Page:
Shrubs or herbs. Stamens opposite the petals, and the same number as them. Ovary of I carpel, with seeds attached to the bottom or to one side of the cavity. A small family spread over the temperate regions and tropical mountains of the globe.

Epimedium L

Sepals, petals and stamens 4 each; flowers in a very loose raceme.

Epimedium Alpinum L

Rootstock rampant. Stem erect, 1-1 1/2 feet. Root-leaves scaly; stem-leaves biternate; leaflets petioled, oval, heart-shaped at the base, with aristate teeth. Flowers in a loose panicle, hairy-glandular, yellow, with blood-red centre.

Groves and thickets. April, May. Occasionally seen in parts of Switzerland, but, as in Britain, sub-spontaneous and an escape from gardens. Not found in France.

Distribution

Tyrol, Carniola, South and S.E. of Europe.

Berberis L. Barberry

Shrubs, with usually prickly leaves. Sepals 8 or 9, yellow, outer sepals minute. Petals 6, in 2 series, with honeyed glands at the base. Stamens 6. Fruit a berry. A genus of numerous species indigenous chiefly in Asia and America. Many exotic species are cultivated in English gardens; some, belonging to a section with pinnate leaves, are occasionally classed as a genus called Mahonia.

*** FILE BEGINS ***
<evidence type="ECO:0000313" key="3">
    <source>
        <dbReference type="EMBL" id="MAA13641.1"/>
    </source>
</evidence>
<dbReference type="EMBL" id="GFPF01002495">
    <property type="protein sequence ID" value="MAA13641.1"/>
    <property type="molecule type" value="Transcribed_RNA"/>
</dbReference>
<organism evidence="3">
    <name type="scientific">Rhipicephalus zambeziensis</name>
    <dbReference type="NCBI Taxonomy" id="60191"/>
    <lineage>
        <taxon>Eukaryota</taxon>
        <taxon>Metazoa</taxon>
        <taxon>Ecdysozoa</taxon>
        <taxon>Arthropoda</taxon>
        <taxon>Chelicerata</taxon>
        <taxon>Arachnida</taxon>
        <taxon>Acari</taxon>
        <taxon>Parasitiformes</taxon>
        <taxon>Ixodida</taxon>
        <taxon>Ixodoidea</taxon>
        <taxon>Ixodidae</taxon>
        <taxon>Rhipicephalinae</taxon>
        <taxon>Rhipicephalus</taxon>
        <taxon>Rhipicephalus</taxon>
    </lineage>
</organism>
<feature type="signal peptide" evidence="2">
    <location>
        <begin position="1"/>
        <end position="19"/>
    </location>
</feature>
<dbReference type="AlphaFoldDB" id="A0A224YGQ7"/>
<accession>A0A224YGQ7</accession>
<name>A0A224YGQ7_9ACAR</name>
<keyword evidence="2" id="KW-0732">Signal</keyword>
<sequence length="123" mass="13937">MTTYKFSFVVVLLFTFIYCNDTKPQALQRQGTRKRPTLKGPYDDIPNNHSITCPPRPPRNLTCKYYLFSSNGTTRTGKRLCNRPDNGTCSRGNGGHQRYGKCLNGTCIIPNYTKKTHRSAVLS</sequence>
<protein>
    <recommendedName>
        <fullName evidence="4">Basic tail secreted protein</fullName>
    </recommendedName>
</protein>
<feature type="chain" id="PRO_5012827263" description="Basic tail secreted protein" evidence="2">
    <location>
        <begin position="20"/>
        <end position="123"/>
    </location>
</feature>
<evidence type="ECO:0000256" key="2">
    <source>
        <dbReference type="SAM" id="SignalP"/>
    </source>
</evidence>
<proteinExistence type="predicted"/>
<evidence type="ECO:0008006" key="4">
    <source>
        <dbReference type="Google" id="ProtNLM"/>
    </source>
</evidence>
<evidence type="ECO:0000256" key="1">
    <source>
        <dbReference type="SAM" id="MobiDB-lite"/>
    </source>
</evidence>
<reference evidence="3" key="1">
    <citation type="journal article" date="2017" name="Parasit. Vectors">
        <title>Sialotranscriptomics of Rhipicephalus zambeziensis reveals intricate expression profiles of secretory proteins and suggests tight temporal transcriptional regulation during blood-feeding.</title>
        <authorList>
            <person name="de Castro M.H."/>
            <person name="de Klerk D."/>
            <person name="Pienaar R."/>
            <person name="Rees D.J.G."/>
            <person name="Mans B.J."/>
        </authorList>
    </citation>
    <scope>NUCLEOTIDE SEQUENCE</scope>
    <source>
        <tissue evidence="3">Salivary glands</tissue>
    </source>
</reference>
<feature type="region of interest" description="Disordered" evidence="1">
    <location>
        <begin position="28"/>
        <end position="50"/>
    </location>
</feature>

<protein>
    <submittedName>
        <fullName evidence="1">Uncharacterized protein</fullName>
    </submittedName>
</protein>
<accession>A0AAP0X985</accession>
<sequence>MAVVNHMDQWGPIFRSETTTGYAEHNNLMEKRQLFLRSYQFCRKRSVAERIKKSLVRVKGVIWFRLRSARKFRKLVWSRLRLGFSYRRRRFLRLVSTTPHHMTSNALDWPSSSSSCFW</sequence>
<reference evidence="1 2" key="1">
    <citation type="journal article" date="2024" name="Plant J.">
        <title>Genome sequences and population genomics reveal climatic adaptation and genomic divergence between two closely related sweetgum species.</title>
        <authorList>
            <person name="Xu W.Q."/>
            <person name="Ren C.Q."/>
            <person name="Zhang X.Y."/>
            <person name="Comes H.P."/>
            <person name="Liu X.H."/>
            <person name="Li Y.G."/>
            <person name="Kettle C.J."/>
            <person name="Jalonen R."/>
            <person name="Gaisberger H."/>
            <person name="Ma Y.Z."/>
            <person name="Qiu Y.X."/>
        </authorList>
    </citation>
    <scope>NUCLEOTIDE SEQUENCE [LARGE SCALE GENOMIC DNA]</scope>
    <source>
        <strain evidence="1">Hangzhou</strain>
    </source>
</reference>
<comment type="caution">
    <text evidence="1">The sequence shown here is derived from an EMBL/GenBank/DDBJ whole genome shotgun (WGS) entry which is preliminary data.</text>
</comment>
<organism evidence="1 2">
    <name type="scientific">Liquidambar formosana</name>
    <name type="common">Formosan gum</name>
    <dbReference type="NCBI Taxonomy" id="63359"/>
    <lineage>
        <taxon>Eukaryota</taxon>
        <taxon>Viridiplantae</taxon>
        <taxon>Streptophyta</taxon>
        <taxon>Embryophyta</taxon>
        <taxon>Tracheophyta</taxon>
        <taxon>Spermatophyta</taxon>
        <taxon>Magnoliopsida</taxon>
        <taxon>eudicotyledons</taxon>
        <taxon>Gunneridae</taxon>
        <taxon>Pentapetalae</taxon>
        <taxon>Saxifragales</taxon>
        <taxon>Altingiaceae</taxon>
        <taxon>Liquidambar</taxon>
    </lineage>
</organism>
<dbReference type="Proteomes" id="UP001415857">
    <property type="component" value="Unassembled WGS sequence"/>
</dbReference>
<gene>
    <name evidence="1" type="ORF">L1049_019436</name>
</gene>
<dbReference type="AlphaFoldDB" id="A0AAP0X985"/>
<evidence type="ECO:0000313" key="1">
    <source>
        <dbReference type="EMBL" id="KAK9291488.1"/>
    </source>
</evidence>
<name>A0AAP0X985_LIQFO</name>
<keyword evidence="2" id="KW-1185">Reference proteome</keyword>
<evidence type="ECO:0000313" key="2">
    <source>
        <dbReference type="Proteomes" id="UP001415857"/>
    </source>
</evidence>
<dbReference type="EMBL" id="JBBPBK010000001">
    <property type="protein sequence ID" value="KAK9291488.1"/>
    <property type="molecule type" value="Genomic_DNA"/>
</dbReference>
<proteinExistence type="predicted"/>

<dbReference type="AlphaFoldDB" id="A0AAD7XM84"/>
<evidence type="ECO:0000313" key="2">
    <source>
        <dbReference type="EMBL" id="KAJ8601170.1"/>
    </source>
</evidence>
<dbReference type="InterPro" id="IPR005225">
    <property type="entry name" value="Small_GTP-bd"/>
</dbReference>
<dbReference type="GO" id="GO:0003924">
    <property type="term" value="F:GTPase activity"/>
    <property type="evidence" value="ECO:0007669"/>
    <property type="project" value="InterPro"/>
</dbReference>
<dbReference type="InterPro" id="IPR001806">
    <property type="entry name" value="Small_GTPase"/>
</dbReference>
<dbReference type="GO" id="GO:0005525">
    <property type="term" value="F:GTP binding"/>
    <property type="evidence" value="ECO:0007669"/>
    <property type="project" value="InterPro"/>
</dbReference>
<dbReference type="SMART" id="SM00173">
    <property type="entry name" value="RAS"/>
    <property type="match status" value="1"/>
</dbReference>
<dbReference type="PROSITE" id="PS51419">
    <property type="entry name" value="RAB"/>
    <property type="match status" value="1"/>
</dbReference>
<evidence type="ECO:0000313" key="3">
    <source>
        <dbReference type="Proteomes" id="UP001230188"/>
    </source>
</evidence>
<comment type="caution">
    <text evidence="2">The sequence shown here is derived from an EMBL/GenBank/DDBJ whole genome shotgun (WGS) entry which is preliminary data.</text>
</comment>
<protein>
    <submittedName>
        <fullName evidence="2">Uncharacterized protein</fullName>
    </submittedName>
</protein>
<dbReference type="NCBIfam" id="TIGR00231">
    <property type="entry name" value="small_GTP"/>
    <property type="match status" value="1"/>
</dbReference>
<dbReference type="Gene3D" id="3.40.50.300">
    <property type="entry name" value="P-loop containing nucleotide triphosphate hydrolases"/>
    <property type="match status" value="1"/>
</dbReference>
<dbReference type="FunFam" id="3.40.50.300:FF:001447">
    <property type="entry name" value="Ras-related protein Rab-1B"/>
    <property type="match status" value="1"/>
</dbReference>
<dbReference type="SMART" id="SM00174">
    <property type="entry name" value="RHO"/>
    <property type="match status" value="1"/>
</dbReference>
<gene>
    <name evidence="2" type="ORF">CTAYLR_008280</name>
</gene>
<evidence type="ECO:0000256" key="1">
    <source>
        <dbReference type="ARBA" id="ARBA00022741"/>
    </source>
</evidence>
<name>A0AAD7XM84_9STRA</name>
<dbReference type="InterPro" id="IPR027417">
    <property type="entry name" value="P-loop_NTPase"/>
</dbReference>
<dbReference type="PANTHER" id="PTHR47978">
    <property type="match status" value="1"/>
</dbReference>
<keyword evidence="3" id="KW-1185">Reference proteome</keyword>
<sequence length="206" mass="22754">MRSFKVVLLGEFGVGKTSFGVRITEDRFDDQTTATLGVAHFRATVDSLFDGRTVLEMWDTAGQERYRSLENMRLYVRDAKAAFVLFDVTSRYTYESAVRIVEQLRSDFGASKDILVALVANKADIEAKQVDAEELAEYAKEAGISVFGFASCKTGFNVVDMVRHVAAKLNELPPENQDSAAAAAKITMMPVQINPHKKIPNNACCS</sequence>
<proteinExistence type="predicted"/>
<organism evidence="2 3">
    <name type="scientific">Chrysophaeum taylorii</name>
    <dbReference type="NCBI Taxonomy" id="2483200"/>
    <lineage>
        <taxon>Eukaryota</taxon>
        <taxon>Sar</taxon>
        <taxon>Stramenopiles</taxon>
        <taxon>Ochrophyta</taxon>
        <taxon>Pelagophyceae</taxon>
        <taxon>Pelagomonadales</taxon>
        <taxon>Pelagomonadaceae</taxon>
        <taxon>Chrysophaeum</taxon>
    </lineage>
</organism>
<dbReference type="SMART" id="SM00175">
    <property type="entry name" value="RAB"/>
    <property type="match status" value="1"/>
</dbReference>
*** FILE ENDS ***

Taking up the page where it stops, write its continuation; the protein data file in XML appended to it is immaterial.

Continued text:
Berberis Vulgaris L. Common Barberry

A glabrous shrub with yellow wood, 6 or 8 feet in height, the branches armed with 3-lobed thorns at the base of the tufts of leaves. Leaves alternate or clustered, obovate, sharply toothed. Flowers yellow, in elegant drooping racemes. Berries small, oblong, acid, green, and then yellow, and finally bright red.

Hedges, open woods and hillsides from the plains up to 5000 feet, the colouring of the berries in early autumn being a beautiful sight. The flowers appear in May and June.

Distribution

Nearly all Europe, and extending from temperate Asia to the Himalaya. But it has been so frequently planted that in Europe its real limits cannot easily be determined. In Britain it is scattered, but doubtfully indigenous.

Berberis Cetnensis Roem. Et Schult

A smaller shrub, much branched and usually decumbent. Leaves ovate-oblong, stiff, very finely serrated at the edge. Thorns very strong, often longer than the leaves. Flowers in short clusters. Berries bluish black when ripe.

Distribution

Mountains of Corsica, Sardinia, and Sicily, flowering in May and June.